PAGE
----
That whole Anibal Sanchez thing didn’t quite work out, so the Northsiders are trying a different route.
According to Jim Bowden of ESPN and Sirius XM, the Cubs are “now the front runner” for free agent right-hander Edwin Jackson, who is also being courted currently by the Rangers. Bowden says the “ballpark” asking price is four years, $52 million.
Jackson, 29, registered a pretty solid 4.03 ERA and 1.22 WHIP across 31 starts this past season for the Nationals, fanning 168 batters in 189 2/3 innings.
In 2011, he had a 3.79 ERA in 199 2/3 frames between the White Sox and Cardinals.
If the Cubs land E-Jax, newly-signed right-hander Carlos Villanueva will presumably be pushed to the bullpen. That would leave a rotation of Matt Garza, Jeff Samardzija, Jackson, Travis Wood and Scott Feldman. And then Scott Baker is expected to be recovered from elbow surgery by May.
The Yankees fell behind early to the Orioles on Sunday afternoon, a day after dropping both ends of Saturday’s doubleheader. Their game, as did every other game on Sunday with the exception of the Braves-Cardinals doubleheader, started at 3:05 or 3:10 EDT, a change Major League Baseball recently made to create fairness on the final day of the season.
Girardi is not a fan. Per the Associated Press:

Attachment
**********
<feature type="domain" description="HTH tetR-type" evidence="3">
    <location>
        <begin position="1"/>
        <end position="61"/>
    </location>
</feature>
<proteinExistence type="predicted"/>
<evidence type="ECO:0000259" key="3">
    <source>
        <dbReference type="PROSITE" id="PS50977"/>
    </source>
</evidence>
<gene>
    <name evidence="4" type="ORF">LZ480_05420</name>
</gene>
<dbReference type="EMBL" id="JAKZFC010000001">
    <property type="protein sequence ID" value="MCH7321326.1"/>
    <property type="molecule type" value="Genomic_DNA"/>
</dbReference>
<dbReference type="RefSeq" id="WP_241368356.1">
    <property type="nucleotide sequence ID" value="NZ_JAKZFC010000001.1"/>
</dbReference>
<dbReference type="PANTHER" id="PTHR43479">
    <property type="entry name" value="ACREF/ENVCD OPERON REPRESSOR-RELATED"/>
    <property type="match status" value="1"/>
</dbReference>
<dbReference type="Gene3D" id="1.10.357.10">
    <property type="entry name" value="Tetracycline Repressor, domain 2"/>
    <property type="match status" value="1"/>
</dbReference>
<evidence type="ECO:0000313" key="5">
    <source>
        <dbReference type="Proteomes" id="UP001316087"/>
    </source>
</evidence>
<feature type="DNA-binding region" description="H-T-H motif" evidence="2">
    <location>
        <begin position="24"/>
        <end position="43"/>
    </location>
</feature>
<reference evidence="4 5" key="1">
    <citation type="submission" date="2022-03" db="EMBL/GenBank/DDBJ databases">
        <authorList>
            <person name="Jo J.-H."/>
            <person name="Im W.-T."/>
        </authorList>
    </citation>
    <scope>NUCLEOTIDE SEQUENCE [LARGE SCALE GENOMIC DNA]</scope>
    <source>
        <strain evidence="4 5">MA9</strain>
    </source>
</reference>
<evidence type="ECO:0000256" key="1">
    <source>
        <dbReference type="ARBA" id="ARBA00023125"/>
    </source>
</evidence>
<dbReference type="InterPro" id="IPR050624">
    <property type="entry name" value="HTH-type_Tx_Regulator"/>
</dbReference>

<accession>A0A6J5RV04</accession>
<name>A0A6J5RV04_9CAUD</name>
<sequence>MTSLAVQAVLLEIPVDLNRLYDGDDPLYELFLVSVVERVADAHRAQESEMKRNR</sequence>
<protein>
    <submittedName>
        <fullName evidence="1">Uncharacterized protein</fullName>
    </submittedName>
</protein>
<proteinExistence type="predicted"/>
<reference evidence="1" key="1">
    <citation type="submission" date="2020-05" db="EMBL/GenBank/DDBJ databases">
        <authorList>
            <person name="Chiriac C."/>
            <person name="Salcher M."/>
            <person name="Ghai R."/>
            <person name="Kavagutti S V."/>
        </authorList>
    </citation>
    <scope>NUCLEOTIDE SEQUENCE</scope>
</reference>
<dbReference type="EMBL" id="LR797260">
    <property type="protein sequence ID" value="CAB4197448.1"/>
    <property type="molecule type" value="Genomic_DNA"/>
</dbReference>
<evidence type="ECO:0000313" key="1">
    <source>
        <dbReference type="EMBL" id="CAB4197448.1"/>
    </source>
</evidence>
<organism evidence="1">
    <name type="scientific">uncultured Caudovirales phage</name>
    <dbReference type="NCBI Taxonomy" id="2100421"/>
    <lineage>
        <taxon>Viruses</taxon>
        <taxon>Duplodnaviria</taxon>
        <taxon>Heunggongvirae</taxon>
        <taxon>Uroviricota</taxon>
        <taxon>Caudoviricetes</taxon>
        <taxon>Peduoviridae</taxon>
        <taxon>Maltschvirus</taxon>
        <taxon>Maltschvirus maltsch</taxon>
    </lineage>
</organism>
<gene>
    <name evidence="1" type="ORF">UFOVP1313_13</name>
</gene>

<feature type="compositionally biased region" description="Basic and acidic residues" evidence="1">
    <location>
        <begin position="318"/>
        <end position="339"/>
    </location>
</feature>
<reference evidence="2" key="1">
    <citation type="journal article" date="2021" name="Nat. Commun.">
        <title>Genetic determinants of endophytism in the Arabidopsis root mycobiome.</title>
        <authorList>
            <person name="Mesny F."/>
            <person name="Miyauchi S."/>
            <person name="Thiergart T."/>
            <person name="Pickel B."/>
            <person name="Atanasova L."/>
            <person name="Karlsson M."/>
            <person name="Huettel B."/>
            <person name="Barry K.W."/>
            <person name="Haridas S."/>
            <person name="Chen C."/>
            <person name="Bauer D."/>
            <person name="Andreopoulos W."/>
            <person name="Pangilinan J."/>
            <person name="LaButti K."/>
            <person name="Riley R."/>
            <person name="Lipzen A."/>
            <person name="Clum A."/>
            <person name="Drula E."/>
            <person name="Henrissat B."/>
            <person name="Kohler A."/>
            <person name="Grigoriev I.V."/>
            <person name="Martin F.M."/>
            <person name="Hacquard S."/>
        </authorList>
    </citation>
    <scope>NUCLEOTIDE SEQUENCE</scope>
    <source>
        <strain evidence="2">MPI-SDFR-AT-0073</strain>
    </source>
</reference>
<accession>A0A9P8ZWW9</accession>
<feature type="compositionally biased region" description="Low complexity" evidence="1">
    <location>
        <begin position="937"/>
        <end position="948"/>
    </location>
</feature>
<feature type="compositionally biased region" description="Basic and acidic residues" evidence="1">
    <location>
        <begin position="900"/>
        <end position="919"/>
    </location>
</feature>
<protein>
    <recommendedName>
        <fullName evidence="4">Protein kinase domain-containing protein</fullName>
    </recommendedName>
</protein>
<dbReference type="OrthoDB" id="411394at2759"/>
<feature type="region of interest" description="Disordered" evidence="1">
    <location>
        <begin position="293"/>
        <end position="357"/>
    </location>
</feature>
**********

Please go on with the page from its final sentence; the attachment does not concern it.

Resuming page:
It was cloudy at Camden Yards at 3:05 p.m., but late-afternoon games often make it difficult for batters to see pitches.
Girardi said, “Here’s the thing that bothers me: If it’s a sunny day you’re playing in shadows.”
He added, “If it’s the most important game of the year to get in, I don’t think that’s right.”
Understanding the idea is for every team to play at the same time, Girardi said, “Then play all night games.”
One wonders if MLB had scheduled Sunday’s slate of games for the night, if Girardi would have instead complained about batters losing fly balls in the stadium lights. Furthermore, both teams have to play in the same conditions.
Marlins outfielder Ichiro Suzuki was given an opportunity to play a new position in Sunday’s series finale against the Phillies. After the Phillies rallied to take a 6-2 lead in the seventh, the Marlins let Suzuki take the hill in the eighth. And, in news that surprises no one, he was impressive.
Though Suzuki gave up a run on two hits, he flashed a fastball that hit the mid-80’s and a breaking ball with some bite.
Suzuki, who turns 42 years old later this month, is 65 hits of 3,000 in his major league career. The Marlins are interested in bringing him back in 2016.